usually absent in early stages; may cause headache, fatigue, malaise in later stages
  169. Cardiovascular: Primary Hypertension - Treatment
    with life style changes, weight reduction, control of underlying diseases, drugs
  170. Cardiovascular: Primary Hypertension - Aneurysms
    • localized dilatation in an arterial wall
    • most common in the thracic and abdominal aorta
    • also seen in the brain
    • causes include congenital defects, atherosclerosis, trauma, syphilis
    • vary in shape and size
    • defect is in the medial layer; dissection occurs when there is a tear in the intimal layer
  171. Cardiovascular: Peripheral Vascular Disease [PVD] - General Knowledge
    • Atherosclerosis can affect any artery or arteriole
    • Peripheral arteries of the lower extremities may be affected; claudication is the main presenting symptom; weak, or decreased peripheral pulses are a common sign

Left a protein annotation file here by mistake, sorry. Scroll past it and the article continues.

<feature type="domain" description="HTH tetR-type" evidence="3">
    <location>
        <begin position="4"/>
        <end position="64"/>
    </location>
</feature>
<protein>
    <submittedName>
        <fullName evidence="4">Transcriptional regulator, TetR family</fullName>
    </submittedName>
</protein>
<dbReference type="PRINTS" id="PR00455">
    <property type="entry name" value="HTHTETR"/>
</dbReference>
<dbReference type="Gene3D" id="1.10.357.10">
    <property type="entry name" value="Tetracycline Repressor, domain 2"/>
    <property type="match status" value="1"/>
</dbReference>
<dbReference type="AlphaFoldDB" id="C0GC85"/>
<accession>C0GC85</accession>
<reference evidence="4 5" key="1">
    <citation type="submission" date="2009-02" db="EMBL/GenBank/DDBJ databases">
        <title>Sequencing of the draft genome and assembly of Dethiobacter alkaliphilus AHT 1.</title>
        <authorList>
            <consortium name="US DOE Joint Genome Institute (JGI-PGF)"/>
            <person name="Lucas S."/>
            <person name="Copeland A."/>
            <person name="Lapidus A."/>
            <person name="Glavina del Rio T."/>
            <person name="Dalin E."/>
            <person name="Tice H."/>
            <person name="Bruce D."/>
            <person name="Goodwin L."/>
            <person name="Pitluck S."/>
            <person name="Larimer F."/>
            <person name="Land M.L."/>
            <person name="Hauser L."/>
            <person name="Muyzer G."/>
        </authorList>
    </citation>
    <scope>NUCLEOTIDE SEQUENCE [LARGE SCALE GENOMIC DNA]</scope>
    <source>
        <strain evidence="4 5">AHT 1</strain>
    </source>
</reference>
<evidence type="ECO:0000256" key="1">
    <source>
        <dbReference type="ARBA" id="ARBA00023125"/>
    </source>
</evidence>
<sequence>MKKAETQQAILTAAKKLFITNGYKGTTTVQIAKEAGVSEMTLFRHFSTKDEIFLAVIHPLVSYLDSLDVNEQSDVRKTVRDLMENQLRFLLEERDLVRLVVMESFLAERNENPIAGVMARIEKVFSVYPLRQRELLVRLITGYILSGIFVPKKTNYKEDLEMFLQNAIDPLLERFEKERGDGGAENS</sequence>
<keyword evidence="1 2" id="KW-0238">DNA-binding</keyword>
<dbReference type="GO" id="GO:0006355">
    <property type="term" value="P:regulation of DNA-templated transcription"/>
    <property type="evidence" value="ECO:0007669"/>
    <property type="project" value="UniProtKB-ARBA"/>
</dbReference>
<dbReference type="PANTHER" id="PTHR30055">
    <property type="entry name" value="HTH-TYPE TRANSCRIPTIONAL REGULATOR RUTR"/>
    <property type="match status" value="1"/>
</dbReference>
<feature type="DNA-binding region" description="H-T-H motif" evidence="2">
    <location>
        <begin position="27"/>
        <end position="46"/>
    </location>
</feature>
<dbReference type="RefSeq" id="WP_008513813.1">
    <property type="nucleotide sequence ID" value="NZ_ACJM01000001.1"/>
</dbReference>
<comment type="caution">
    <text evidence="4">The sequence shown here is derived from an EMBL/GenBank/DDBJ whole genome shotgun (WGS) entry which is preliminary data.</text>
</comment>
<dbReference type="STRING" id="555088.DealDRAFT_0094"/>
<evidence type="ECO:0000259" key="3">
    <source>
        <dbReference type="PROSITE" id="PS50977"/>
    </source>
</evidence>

• PVD impairs sensory function; injury and ulceration may result from lack of sensation
  172. Cardiovascular: Shock [Pathologic Hypotension] List
    • Hypovolemic
    • Cardiogenic
    • Neurogenic or Vasogenic
    • Septid [endotoxic]
  173. Define: Highly vascular mucosa
    warms air and filters foreign material [mucous secretions; hairs]; pseudostratified columnar epithelium
  174. Define: Goblet cells
    secrete mucous
  175. Define: Cilia
    sweep mucous blanket up and out of respiratory system
  176. Respiratory: Anatomy of the Upper Respiratory Tract
    • Nasal passages
    • Conches [Turbinates]